, Volume 24, Issue 6, pp 405–417 | Cite as

Potato-associated arbuscular mycorrhizal fungal communities in the Peruvian Andes

  • Carolina Senés-Guerrero
  • Gloria Torres-Cortés
  • Stefan Pfeiffer
  • Mercy Rojas
  • Arthur SchüßlerEmail author
Original Paper


The world's fourth largest food crop, potato, originates in the Andes. Here, the community composition of arbuscular mycorrhizal fungi (AMF) associated with potato in Andean ecosystems is described for the first time. AMF were studied in potato roots and rhizosphere soil at four different altitudes from 2,658 to 4,075 m above mean sea level (mamsl) and in three plant growth stages (emergence, flowering, and senescence). AMF species were distinguished by sequencing an approx. 1,500 bp nuclear rDNA region. Twenty species of AMF were identified, of which 12 came from potato roots and 15 from rhizosphere soil. Seven species were found in both roots and soil. Interestingly, altitude affected species composition with the highest altitude exhibiting the greatest species diversity. The three most common colonizers of potato roots detected were Funneliformis mosseae, an unknown Claroideoglomus sp., and Rhizophagus irregularis. Notably, the potato-associated AMF diversity observed in this Andean region is much higher than that reported for potato in other ecosystems. Potato plants were colonized by diverse species from 8 of the 11 Glomeromycota families. Identification of the AMF species is important for their potential use in sustainable management practices to improve potato production in the Andean region.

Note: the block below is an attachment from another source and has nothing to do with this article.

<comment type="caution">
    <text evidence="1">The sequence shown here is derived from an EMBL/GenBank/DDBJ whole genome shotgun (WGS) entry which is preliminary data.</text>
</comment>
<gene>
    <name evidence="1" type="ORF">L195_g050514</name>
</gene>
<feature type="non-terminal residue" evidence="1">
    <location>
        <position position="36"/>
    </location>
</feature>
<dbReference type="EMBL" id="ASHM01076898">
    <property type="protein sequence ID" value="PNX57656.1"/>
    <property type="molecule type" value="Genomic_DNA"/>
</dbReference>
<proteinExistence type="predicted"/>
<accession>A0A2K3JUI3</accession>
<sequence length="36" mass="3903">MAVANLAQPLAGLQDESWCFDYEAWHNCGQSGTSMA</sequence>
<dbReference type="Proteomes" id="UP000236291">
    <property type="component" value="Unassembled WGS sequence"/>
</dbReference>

Andes Arbuscular mycorrhizal fungi Community analysis Roots and rhizosphere Nuclear rDNA Solanum tuberosum 



The research leading to these results has received funding from the European Community's Seventh Framework Programme FP7/2007-2013 under grant agreement no. 227522.

Supplementary material

572_2013_549_MOESM1_ESM.pdf (256 kb)
Supplementary Fig. 1 Full phylogenetic analysis showing the species detected in the Peruvian potato fields and AMF representatives from all orders of the Glomeromycota. Sequences obtained by Cesaro et al. (2008) from two Italian potato fields are included. Red = Peruvian rhizosphere soil-derived sequences; blue = Peruvian root-derived sequences; green = Italian root-derived sequences; purple = Italian soil-derived sequences (PDF 255 kb)


  1. Alguacil MM, Díaz-Pereira E, Caravaca F, Fernández DA, Roldán A (2009) Increased diversity of arbuscular mycorrhizal fungi in a long-term field experiment via application of organic amendments to a semiarid degraded soil. Appl Environ Microbiol 75:4254–4263CrossRefGoogle Scholar
  2. Bharadwaj DP, Lundquist PO, Alström S (2007) Impact of plant species grown as monocultures on sporulation and root colonization by native arbuscular mycorrhizal fungi in potato. Appl Soil Ecol 35:213–225CrossRefGoogle Scholar
  3. Bhattarai I, Mishra R (1984) Study on the vesicular–arbuscular mycorrhiza of three cultivars of potato (Solanum tuberosum). Plant Soil 79:299–303CrossRefGoogle Scholar